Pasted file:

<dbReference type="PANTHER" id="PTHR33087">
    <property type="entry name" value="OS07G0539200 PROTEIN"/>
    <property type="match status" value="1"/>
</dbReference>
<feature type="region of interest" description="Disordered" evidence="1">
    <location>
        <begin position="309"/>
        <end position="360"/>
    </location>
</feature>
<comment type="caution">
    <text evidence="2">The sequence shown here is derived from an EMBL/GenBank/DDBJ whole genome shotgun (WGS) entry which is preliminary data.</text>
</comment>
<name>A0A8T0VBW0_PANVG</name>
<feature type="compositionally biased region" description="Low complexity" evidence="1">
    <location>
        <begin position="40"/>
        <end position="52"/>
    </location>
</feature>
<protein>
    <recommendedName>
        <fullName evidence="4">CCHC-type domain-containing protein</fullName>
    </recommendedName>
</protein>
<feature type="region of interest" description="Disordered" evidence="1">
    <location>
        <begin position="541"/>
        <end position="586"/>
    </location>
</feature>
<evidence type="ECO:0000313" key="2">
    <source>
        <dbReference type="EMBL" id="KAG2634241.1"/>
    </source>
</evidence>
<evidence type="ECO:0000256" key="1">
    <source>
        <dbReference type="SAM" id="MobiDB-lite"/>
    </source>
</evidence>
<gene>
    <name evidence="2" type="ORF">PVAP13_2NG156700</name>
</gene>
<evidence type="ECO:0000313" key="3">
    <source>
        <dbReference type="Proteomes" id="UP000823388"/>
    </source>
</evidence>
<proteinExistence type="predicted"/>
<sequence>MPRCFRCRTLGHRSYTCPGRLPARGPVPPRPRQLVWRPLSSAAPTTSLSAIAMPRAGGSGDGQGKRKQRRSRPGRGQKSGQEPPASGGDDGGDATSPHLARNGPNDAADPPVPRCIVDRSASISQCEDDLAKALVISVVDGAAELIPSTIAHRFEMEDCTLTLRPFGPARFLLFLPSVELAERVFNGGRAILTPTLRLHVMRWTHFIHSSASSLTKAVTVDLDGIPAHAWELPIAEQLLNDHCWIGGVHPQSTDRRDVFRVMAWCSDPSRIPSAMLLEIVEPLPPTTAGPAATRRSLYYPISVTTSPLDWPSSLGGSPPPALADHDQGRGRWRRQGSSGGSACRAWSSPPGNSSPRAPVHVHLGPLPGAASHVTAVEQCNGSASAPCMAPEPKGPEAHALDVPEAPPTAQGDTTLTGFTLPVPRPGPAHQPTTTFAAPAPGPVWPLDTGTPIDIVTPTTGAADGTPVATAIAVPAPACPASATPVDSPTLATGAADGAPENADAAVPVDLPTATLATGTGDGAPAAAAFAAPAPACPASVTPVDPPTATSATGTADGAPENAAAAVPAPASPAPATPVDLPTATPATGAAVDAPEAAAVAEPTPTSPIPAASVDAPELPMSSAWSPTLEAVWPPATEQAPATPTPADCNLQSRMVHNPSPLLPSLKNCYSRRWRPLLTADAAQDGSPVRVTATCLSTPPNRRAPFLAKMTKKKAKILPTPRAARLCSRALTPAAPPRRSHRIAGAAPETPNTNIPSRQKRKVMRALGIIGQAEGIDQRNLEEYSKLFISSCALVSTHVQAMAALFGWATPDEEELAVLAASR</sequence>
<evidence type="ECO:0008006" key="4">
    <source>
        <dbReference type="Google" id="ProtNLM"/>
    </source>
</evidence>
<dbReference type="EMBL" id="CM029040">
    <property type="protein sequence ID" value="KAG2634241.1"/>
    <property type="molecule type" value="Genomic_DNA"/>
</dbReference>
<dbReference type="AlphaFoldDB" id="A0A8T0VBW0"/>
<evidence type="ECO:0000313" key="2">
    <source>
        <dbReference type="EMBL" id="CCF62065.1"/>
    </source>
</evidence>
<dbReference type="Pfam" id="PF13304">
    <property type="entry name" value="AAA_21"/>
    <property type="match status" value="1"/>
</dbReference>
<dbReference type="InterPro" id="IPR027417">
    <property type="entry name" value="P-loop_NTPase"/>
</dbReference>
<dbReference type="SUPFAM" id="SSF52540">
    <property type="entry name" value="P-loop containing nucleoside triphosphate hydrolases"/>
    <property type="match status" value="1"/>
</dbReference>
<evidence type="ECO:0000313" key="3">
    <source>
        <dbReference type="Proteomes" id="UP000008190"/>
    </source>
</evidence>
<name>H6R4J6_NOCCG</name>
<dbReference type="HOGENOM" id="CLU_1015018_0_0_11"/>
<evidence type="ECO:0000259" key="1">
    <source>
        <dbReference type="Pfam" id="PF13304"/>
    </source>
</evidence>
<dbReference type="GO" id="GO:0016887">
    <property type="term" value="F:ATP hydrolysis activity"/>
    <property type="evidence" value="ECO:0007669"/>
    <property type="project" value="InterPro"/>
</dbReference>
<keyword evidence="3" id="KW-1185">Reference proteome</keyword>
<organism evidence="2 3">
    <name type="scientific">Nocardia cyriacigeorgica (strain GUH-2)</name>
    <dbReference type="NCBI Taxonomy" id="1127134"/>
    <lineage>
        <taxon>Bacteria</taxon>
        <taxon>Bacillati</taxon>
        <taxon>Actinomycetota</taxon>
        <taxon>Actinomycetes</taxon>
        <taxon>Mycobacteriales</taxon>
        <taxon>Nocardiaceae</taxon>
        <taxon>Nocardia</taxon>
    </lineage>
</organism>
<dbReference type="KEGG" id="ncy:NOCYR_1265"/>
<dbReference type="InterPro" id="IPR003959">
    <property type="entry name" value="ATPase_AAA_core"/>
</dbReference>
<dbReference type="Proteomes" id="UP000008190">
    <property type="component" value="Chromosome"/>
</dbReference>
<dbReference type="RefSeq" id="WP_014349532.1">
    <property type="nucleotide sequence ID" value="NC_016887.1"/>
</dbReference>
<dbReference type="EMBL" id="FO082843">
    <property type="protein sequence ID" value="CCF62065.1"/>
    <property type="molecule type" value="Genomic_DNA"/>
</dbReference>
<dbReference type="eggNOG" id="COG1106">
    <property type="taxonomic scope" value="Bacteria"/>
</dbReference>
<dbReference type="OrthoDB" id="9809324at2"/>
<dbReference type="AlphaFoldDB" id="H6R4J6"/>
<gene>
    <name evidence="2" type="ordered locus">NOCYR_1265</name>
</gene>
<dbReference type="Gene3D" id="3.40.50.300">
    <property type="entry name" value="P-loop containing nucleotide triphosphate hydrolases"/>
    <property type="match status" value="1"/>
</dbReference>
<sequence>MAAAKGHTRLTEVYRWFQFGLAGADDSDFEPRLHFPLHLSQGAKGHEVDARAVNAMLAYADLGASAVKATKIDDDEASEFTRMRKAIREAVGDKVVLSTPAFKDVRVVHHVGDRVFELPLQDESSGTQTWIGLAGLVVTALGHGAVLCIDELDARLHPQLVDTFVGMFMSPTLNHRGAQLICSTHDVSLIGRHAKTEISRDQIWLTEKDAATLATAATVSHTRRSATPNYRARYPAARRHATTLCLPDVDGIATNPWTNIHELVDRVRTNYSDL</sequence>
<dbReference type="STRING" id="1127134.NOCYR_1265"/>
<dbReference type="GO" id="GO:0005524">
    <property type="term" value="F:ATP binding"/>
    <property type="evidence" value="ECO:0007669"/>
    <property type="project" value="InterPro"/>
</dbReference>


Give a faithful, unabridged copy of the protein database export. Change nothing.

<dbReference type="PANTHER" id="PTHR33087">
    <property type="entry name" value="OS07G0539200 PROTEIN"/>
    <property type="match status" value="1"/>
</dbReference>
<feature type="region of interest" description="Disordered" evidence="1">
    <location>
        <begin position="309"/>
        <end position="360"/>
    </location>
</feature>
<comment type="caution">
    <text evidence="2">The sequence shown here is derived from an EMBL/GenBank/DDBJ whole genome shotgun (WGS) entry which is preliminary data.</text>
</comment>
<name>A0A8T0VBW0_PANVG</name>
<feature type="compositionally biased region" description="Low complexity" evidence="1">
    <location>
        <begin position="40"/>
        <end position="52"/>
    </location>
</feature>
<protein>
    <recommendedName>
        <fullName evidence="4">CCHC-type domain-containing protein</fullName>
    </recommendedName>
</protein>
<feature type="region of interest" description="Disordered" evidence="1">
    <location>
        <begin position="541"/>
        <end position="586"/>
    </location>
</feature>
<evidence type="ECO:0000313" key="2">
    <source>
        <dbReference type="EMBL" id="KAG2634241.1"/>
    </source>
</evidence>
<evidence type="ECO:0000256" key="1">
    <source>
        <dbReference type="SAM" id="MobiDB-lite"/>
    </source>
</evidence>
<gene>
    <name evidence="2" type="ORF">PVAP13_2NG156700</name>
</gene>
<evidence type="ECO:0000313" key="3">
    <source>
        <dbReference type="Proteomes" id="UP000823388"/>
    </source>
</evidence>
<proteinExistence type="predicted"/>
<sequence>MPRCFRCRTLGHRSYTCPGRLPARGPVPPRPRQLVWRPLSSAAPTTSLSAIAMPRAGGSGDGQGKRKQRRSRPGRGQKSGQEPPASGGDDGGDATSPHLARNGPNDAADPPVPRCIVDRSASISQCEDDLAKALVISVVDGAAELIPSTIAHRFEMEDCTLTLRPFGPARFLLFLPSVELAERVFNGGRAILTPTLRLHVMRWTHFIHSSASSLTKAVTVDLDGIPAHAWELPIAEQLLNDHCWIGGVHPQSTDRRDVFRVMAWCSDPSRIPSAMLLEIVEPLPPTTAGPAATRRSLYYPISVTTSPLDWPSSLGGSPPPALADHDQGRGRWRRQGSSGGSACRAWSSPPGNSSPRAPVHVHLGPLPGAASHVTAVEQCNGSASAPCMAPEPKGPEAHALDVPEAPPTAQGDTTLTGFTLPVPRPGPAHQPTTTFAAPAPGPVWPLDTGTPIDIVTPTTGAADGTPVATAIAVPAPACPASATPVDSPTLATGAADGAPENADAAVPVDLPTATLATGTGDGAPAAAAFAAPAPACPASVTPVDPPTATSATGTADGAPENAAAAVPAPASPAPATPVDLPTATPATGAAVDAPEAAAVAEPTPTSPIPAASVDAPELPMSSAWSPTLEAVWPPATEQAPATPTPADCNLQSRMVHNPSPLLPSLKNCYSRRWRPLLTADAAQDGSPVRVTATCLSTPPNRRAPFLAKMTKKKAKILPTPRAARLCSRALTPAAPPRRSHRIAGAAPETPNTNIPSRQKRKVMRALGIIGQAEGIDQRNLEEYSKLFISSCALVSTHVQAMAALFGWATPDEEELAVLAASR</sequence>
<evidence type="ECO:0008006" key="4">
    <source>
        <dbReference type="Google" id="ProtNLM"/>
    </source>
</evidence>
<dbReference type="EMBL" id="CM029040">
    <property type="protein sequence ID" value="KAG2634241.1"/>
    <property type="molecule type" value="Genomic_DNA"/>
</dbReference>
<dbReference type="AlphaFoldDB" id="A0A8T0VBW0"/>
<evidence type="ECO:0000313" key="2">
    <source>
        <dbReference type="EMBL" id="CCF62065.1"/>
    </source>
</evidence>
<dbReference type="Pfam" id="PF13304">
    <property type="entry name" value="AAA_21"/>
    <property type="match status" value="1"/>
</dbReference>
<dbReference type="InterPro" id="IPR027417">
    <property type="entry name" value="P-loop_NTPase"/>
</dbReference>
<dbReference type="SUPFAM" id="SSF52540">
    <property type="entry name" value="P-loop containing nucleoside triphosphate hydrolases"/>
    <property type="match status" value="1"/>
</dbReference>
<evidence type="ECO:0000313" key="3">
    <source>
        <dbReference type="Proteomes" id="UP000008190"/>
    </source>
</evidence>
<name>H6R4J6_NOCCG</name>
<dbReference type="HOGENOM" id="CLU_1015018_0_0_11"/>
<evidence type="ECO:0000259" key="1">
    <source>
        <dbReference type="Pfam" id="PF13304"/>
    </source>
</evidence>
<dbReference type="GO" id="GO:0016887">
    <property type="term" value="F:ATP hydrolysis activity"/>
    <property type="evidence" value="ECO:0007669"/>
    <property type="project" value="InterPro"/>
</dbReference>
<keyword evidence="3" id="KW-1185">Reference proteome</keyword>
<organism evidence="2 3">
    <name type="scientific">Nocardia cyriacigeorgica (strain GUH-2)</name>
    <dbReference type="NCBI Taxonomy" id="1127134"/>
    <lineage>
        <taxon>Bacteria</taxon>
        <taxon>Bacillati</taxon>
        <taxon>Actinomycetota</taxon>
        <taxon>Actinomycetes</taxon>
        <taxon>Mycobacteriales</taxon>
        <taxon>Nocardiaceae</taxon>
        <taxon>Nocardia</taxon>
    </lineage>
</organism>
<dbReference type="KEGG" id="ncy:NOCYR_1265"/>
<dbReference type="InterPro" id="IPR003959">
    <property type="entry name" value="ATPase_AAA_core"/>
</dbReference>
<dbReference type="Proteomes" id="UP000008190">
    <property type="component" value="Chromosome"/>
</dbReference>
<dbReference type="RefSeq" id="WP_014349532.1">
    <property type="nucleotide sequence ID" value="NC_016887.1"/>
</dbReference>
<dbReference type="EMBL" id="FO082843">
    <property type="protein sequence ID" value="CCF62065.1"/>
    <property type="molecule type" value="Genomic_DNA"/>
</dbReference>
<dbReference type="eggNOG" id="COG1106">
    <property type="taxonomic scope" value="Bacteria"/>
</dbReference>
<dbReference type="OrthoDB" id="9809324at2"/>
<dbReference type="AlphaFoldDB" id="H6R4J6"/>
<gene>
    <name evidence="2" type="ordered locus">NOCYR_1265</name>
</gene>
<dbReference type="Gene3D" id="3.40.50.300">
    <property type="entry name" value="P-loop containing nucleotide triphosphate hydrolases"/>
    <property type="match status" value="1"/>
</dbReference>
<sequence>MAAAKGHTRLTEVYRWFQFGLAGADDSDFEPRLHFPLHLSQGAKGHEVDARAVNAMLAYADLGASAVKATKIDDDEASEFTRMRKAIREAVGDKVVLSTPAFKDVRVVHHVGDRVFELPLQDESSGTQTWIGLAGLVVTALGHGAVLCIDELDARLHPQLVDTFVGMFMSPTLNHRGAQLICSTHDVSLIGRHAKTEISRDQIWLTEKDAATLATAATVSHTRRSATPNYRARYPAARRHATTLCLPDVDGIATNPWTNIHELVDRVRTNYSDL</sequence>
<dbReference type="STRING" id="1127134.NOCYR_1265"/>
<dbReference type="GO" id="GO:0005524">
    <property type="term" value="F:ATP binding"/>
    <property type="evidence" value="ECO:0007669"/>
    <property type="project" value="InterPro"/>
</dbReference>